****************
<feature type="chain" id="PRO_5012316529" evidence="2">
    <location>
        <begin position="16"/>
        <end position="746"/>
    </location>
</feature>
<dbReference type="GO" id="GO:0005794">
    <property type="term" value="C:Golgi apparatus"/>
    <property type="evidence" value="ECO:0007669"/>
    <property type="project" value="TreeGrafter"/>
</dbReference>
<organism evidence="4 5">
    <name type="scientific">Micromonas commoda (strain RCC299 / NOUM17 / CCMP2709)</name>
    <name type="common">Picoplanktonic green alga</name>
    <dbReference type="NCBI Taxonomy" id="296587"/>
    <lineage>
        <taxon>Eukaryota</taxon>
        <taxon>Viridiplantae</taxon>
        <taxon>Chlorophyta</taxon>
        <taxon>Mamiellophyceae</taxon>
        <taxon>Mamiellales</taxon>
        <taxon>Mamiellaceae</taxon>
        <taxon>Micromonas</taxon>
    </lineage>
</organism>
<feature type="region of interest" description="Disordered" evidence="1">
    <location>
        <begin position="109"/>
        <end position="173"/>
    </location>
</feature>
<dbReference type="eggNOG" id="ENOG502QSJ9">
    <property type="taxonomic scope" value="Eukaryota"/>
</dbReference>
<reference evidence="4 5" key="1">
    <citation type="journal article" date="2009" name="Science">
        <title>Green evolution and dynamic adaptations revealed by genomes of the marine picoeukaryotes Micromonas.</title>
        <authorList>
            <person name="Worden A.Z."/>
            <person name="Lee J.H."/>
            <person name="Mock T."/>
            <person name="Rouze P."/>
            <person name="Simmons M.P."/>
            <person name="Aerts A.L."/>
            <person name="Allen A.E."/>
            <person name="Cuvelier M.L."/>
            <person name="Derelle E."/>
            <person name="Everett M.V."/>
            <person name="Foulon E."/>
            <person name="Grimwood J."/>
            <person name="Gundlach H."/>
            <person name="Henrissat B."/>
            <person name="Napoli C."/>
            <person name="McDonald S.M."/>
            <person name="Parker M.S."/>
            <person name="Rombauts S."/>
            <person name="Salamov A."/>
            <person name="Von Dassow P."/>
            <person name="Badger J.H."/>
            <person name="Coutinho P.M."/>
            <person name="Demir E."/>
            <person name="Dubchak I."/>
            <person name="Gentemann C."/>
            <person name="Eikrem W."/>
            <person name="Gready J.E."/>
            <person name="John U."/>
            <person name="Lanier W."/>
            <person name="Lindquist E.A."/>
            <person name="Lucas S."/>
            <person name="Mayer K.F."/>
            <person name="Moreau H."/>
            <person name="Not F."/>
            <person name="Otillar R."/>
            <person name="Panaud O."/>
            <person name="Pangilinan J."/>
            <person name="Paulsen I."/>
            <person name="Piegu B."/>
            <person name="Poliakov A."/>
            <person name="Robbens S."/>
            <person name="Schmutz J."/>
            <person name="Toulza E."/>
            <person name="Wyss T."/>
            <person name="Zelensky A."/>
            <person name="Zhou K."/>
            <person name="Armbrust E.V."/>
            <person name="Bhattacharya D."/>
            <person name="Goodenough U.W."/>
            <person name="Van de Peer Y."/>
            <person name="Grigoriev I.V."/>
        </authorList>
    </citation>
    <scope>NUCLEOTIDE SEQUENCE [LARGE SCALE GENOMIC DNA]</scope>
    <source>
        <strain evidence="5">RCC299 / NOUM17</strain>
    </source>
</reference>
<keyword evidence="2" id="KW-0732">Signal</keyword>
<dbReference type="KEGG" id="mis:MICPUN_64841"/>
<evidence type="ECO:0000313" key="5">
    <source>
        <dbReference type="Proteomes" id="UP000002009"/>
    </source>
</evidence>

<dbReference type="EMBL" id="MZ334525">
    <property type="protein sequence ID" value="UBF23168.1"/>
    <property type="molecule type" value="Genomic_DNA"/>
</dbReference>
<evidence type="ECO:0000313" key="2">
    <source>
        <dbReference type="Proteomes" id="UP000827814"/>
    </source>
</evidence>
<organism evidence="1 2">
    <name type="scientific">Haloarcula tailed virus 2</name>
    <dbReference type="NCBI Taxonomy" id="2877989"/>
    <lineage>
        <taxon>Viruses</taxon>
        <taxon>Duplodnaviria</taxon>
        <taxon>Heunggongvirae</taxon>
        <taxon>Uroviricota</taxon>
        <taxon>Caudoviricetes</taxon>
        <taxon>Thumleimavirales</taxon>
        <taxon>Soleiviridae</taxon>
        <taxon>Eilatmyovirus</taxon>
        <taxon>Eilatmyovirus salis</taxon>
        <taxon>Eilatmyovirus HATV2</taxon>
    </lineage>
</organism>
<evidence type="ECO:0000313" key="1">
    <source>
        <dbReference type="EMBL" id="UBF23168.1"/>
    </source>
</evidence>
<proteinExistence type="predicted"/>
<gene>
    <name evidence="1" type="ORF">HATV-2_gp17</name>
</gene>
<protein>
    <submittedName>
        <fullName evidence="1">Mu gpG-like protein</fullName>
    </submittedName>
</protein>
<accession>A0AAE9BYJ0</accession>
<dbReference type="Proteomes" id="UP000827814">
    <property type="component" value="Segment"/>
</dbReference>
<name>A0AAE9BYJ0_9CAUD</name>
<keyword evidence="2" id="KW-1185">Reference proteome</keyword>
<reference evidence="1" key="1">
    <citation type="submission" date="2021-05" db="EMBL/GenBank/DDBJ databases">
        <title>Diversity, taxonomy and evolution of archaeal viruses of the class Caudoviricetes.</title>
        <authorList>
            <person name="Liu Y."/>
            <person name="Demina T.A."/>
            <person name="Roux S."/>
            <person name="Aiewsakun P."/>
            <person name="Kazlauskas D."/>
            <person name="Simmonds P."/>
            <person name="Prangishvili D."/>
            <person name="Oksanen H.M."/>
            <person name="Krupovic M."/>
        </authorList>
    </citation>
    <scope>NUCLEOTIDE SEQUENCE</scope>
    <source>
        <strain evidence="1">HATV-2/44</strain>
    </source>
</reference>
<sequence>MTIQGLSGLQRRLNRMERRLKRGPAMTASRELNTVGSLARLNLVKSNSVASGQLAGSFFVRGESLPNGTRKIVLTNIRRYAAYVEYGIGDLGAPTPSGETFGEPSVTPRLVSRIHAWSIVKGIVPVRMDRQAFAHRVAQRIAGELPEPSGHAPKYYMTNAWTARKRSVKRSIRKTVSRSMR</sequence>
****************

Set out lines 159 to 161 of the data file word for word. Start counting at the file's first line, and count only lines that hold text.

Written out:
            <person name="Prangishvili D."/>
            <person name="Oksanen H.M."/>
            <person name="Krupovic M."/>